I just finished reading Craig Shirley's book about the 1976 election, it's definitely worth the read (and I'm certain plenty of people in both the Cruz and Trump campaigns are reading it now). I don't want to be viewed as being negative on Ted Cruz's chances because I'm not, but I will have to say I am worried about them. Indiana and California hold the key. I think if he can win Indiana and then have a few good showings, he can then do well enough to keep Trump from 1,237 or even 1,200 (I think that will be important for the same reason as products are priced at 9.99. Framing matters). But he got killed in New York. Crushed. I mean really worse than I could have imagined given he was a weak third to a candidate with no money, Kasich.
Anyway, all this got me thinking about the possibility that Ted Cruz will lose. But even if he does, that doesn't mean we've lost forever. Just as 1976 wasn't the end of Reagan, 2016 won't be the end of Ted Cruz.
1976 was a year when Reagan was running as an outsider versus an incumbent Republican President. Just think about that for a moment. Think about the balls it took to commit yourself to do that and to go against the Republican Party itself, all in the name of freedom. People who you would never think would go against Reagan, like Dick Cheney or the Mississippi delegation, ended up working for the other side (along with the people you would expect, like that rat bastard Jim Baker). Reagan was as anathema to the establishment as Ted Cruz is today. The arguments were also the same. The Republican Party is dead unless it changes and moves to the left (conservatives actually had to fight to get a pro-life plank in the platform!!!). Conservatives are just a bunch of yahoos who can't put one foot in front of the other and are unelectable as general election candidates.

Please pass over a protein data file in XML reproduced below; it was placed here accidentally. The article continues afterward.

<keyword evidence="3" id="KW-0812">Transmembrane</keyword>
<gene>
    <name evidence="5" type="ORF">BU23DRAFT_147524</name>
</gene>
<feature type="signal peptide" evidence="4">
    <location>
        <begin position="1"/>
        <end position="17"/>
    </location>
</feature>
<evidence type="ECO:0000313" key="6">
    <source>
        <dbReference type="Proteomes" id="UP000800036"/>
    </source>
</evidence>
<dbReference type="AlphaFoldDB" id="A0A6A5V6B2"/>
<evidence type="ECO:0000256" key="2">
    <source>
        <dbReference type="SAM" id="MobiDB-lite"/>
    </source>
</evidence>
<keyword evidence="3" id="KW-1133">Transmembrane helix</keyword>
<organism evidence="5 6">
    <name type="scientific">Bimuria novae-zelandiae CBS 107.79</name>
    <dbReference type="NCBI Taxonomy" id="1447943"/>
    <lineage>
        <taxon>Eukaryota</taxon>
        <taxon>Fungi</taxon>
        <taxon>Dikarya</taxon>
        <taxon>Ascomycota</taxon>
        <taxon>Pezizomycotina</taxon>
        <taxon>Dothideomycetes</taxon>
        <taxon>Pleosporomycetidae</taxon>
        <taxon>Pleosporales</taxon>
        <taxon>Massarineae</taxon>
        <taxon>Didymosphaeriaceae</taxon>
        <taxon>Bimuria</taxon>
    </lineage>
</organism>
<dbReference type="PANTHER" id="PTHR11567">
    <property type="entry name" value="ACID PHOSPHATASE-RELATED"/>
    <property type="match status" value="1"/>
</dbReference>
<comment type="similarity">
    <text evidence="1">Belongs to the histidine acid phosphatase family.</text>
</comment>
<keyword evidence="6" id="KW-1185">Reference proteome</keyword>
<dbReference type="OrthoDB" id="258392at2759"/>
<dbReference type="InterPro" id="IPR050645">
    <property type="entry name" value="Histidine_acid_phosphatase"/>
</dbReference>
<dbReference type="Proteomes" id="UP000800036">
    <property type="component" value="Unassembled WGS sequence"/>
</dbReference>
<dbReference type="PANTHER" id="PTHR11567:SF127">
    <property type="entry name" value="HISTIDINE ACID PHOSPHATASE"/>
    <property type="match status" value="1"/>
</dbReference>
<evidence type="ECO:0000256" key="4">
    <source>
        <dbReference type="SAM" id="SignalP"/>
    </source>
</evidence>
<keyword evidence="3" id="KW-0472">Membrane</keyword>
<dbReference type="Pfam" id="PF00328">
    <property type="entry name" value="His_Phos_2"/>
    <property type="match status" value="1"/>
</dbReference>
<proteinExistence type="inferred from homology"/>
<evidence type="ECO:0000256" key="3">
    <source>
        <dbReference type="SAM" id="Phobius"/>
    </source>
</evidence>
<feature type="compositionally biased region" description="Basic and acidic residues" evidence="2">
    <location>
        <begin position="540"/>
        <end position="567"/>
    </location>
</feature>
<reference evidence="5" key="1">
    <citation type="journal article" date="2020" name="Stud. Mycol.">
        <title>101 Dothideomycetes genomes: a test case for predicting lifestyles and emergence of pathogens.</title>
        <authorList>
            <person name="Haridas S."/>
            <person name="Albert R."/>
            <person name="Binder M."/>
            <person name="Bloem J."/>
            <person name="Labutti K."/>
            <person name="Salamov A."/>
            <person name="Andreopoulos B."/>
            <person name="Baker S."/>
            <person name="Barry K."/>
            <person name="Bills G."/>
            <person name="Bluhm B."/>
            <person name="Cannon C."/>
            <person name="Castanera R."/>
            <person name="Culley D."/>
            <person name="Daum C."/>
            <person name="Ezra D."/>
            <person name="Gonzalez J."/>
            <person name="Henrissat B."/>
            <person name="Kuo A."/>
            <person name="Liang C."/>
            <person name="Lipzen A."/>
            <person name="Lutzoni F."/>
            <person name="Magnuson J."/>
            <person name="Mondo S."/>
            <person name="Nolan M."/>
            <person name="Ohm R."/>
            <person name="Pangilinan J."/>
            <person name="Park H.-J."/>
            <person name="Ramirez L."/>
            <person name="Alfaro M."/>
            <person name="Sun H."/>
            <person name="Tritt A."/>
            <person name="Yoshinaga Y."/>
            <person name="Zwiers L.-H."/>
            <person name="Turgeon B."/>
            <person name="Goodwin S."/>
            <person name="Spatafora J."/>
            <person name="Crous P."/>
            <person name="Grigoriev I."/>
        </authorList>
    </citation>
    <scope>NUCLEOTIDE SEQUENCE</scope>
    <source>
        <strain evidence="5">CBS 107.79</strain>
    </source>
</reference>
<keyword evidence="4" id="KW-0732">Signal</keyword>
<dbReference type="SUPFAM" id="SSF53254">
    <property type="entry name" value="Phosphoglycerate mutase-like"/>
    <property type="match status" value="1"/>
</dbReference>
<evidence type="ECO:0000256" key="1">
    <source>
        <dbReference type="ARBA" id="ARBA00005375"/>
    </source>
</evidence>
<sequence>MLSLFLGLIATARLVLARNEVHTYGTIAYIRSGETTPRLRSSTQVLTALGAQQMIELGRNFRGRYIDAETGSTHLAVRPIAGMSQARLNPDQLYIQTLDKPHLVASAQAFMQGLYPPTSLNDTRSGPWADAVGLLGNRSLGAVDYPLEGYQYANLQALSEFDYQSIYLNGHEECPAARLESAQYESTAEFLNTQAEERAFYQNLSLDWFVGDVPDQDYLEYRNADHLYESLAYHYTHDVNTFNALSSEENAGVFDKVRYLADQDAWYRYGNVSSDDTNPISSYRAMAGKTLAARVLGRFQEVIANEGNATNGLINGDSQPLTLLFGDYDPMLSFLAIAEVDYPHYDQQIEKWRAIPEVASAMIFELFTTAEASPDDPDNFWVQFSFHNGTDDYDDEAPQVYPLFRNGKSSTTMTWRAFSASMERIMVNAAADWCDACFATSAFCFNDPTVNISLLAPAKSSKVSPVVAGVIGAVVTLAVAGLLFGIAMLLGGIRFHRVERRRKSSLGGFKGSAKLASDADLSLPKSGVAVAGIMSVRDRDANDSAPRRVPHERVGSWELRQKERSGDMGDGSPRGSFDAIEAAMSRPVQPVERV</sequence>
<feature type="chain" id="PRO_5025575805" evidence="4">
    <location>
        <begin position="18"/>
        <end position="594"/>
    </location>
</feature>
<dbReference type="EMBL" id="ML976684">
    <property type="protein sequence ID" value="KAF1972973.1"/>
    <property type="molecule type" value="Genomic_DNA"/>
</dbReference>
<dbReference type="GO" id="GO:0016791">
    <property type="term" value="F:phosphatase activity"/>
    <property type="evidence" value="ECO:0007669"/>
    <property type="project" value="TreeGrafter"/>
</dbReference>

Anyway, in the end, Reagan lost, it was close, but he lost. He lost for a couple of reasons, first, there were definitely some early blunders (like leaving NH early which caused him to have a narrow loss which snowballed into lots of lost momentum) and some missed opportunities by not campaigning in states where he could have won delegates. Second and I think most important, there wasn't any grand unifying idea to get behind. His platform boiled down to, I'm a real conservative and Kissinger's foreign policy is too soft on the Soviet Union. That's great and I would be behind that but it was missing something, that economic message to get people going. It was between 1976 and 1980 that he, with the help of Art Laffer and Jack Kemp, came up with the idea behind the Reagan tax cuts, which was something that people could really rally behind. So between that and also not making the same mistakes as he did in 1976, he won the Presidency handily in 1980.
I think that if Ted Cruz loses now, he will just come back stronger in 2020. First, he will have formed relationships in all 50 states with people that he probably didn't have relationships with before (though he has had an amazing organization for a first timer. Seriously). He will have four years to build on them and solidify a 2020 run. And I think he will be running on a better message. I feel like he wasn't talking about the right things at the beginning of this run. He was running as a social conservative to target the evangelicals and also just kept talking about immigration. Yes a lot of people care about social issues and immigration but they are not the top issues for the masses, the economy is, as evidenced by the fact that a thrice married, illegal immigrant employer was able to win many of the voters Cruz was targeting. I think between March 1st and March 15th, he started to change his message. He became more inclusive (e.g. instead of talking about how he will ban most abortions he started talking about letting voters in the states decide, a much softer position). And he started repeatedly talking about Jobs, Freedom and Security. This is probably how he should have been running from the beginning. His schtick still needs some refinement and maybe a little more focus but he is getting there. By 2020, he should be a much better candidate.
And in 2020, there won't be a Trump, at least not like 2016 Trump. If Trump wins, he will probably be a disaster as President, embarrassing himself and our country while betraying conservatives at the same time. He probably won't even build a wall. Most of those evangelical and conservative voters who voted for him en masse in the South will feel betrayed and will come home and Cruz would have a good shot at ousting him.
If Trump loses in the general, that "winning" persona will be gone and the fever dream for so many will finally break. All the talk of mass crossover voting in the general won't buttress another run by him (my guess he won't run again anyway if he loses now) as it will all have been exposed as a sham.